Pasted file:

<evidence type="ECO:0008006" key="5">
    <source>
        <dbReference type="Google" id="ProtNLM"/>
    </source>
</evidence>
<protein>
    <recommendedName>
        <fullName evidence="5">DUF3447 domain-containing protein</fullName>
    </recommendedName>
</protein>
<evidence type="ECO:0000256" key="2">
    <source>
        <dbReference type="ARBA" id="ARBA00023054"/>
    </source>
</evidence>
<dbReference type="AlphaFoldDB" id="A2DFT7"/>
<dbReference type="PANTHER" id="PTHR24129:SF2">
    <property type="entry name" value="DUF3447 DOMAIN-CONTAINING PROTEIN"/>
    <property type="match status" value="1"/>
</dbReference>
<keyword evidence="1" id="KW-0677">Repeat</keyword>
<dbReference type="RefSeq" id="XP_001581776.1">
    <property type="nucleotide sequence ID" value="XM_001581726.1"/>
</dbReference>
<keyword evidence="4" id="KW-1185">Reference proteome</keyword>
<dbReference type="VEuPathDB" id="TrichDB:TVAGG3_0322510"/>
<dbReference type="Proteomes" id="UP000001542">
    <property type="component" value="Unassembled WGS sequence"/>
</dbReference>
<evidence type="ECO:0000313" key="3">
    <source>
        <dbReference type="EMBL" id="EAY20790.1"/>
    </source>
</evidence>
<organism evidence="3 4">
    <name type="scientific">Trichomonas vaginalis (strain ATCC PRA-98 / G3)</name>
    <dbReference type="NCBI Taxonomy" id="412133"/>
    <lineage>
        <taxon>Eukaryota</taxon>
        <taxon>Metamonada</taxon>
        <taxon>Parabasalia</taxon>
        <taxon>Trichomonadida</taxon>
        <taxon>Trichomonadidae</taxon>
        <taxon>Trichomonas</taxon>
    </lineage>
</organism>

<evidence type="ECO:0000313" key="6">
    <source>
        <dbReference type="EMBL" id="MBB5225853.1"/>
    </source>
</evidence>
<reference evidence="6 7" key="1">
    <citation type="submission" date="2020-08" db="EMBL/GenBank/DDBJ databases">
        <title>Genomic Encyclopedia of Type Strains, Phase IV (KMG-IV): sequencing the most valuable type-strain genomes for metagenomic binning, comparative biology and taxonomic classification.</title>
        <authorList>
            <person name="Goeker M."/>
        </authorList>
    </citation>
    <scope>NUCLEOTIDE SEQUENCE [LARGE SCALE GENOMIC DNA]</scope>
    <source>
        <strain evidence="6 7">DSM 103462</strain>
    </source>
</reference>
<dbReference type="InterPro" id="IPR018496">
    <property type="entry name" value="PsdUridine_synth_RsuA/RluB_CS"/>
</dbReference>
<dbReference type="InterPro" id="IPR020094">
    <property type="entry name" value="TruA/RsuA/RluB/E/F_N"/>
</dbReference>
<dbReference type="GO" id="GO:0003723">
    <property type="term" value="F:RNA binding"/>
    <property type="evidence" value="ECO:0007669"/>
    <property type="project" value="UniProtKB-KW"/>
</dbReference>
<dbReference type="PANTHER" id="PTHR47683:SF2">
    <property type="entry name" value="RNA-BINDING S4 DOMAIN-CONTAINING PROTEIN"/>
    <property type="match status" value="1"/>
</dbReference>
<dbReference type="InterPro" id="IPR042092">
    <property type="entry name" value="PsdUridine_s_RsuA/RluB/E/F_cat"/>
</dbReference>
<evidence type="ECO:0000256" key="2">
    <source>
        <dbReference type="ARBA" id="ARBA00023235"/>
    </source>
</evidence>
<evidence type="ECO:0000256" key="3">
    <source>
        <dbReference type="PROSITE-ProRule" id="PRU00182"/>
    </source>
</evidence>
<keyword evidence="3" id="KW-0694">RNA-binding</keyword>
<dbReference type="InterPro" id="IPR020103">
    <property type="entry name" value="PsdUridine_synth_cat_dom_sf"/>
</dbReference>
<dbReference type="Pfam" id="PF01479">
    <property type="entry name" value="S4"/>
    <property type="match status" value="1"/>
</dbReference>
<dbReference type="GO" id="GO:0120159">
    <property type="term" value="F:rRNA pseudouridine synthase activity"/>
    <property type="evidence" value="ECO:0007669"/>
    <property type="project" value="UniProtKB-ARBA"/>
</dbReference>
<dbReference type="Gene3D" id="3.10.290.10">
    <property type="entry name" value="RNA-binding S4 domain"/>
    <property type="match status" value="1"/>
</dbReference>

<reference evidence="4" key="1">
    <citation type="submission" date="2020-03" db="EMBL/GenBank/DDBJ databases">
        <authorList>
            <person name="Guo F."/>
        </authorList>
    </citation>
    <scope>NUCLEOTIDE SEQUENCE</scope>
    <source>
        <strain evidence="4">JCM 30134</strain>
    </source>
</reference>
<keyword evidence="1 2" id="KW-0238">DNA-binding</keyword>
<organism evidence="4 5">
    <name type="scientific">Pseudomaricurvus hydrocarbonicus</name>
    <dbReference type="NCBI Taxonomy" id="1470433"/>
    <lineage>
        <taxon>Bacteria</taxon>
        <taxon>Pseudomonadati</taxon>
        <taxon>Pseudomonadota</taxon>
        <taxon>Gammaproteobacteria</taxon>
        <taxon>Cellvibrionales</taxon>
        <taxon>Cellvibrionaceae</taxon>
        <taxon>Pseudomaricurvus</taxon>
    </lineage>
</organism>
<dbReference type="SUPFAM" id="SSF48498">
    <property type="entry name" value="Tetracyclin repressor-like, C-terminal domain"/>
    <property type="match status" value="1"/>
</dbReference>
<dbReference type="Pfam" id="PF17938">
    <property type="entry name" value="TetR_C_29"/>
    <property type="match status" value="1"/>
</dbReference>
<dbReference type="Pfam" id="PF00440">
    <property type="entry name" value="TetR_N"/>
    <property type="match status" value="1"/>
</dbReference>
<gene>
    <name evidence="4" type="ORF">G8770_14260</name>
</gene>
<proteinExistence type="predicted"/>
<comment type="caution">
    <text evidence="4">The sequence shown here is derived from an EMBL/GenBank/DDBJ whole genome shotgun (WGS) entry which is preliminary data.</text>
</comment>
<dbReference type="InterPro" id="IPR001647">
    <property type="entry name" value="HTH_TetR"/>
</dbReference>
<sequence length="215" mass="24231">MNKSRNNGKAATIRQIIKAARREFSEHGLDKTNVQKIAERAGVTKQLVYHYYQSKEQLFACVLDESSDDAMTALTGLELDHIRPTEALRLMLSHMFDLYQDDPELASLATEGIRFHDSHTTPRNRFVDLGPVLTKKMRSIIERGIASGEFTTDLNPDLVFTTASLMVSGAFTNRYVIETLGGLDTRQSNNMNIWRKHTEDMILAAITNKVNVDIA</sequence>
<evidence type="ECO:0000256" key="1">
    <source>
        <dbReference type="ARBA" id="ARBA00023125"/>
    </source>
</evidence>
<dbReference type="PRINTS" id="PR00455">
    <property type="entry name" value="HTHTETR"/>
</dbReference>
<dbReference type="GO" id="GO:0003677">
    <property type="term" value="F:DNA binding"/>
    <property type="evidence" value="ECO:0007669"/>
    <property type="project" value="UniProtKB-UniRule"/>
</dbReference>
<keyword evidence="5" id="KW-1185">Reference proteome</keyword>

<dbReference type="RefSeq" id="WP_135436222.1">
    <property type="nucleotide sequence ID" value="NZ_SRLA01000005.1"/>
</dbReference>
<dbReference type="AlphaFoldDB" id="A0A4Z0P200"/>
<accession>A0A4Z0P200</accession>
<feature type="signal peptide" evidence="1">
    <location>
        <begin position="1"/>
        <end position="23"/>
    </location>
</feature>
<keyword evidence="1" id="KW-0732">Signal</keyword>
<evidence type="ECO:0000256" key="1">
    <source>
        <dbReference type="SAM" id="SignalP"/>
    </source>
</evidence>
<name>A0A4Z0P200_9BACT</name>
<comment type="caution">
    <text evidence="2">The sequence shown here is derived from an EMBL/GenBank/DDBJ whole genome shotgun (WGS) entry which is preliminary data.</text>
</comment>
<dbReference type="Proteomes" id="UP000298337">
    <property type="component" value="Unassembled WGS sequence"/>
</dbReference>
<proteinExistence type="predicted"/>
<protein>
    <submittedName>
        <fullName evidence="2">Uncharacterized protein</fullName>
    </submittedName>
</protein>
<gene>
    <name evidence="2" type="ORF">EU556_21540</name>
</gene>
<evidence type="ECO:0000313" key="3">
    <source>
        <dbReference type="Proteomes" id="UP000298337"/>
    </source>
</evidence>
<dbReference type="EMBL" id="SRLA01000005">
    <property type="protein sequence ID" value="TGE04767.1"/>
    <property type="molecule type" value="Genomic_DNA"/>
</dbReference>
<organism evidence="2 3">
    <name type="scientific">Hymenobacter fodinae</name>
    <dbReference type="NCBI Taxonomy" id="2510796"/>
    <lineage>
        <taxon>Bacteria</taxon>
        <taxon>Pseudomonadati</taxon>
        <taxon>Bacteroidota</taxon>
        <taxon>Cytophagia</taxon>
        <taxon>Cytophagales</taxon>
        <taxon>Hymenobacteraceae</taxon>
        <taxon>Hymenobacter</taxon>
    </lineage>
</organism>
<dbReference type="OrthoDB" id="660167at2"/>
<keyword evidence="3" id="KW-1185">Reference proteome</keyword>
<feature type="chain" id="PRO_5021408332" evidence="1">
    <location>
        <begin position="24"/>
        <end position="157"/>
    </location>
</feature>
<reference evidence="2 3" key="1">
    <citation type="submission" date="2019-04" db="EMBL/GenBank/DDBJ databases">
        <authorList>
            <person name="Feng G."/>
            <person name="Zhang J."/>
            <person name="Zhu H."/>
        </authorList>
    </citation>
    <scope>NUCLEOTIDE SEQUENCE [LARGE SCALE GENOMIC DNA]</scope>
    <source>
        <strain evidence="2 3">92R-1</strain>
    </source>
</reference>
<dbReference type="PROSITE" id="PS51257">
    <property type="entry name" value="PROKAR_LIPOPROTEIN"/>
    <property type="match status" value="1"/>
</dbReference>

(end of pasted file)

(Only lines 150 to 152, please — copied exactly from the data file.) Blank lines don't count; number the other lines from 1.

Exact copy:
<comment type="caution">
    <text evidence="4">The sequence shown here is derived from an EMBL/GenBank/DDBJ whole genome shotgun (WGS) entry which is preliminary data.</text>
</comment>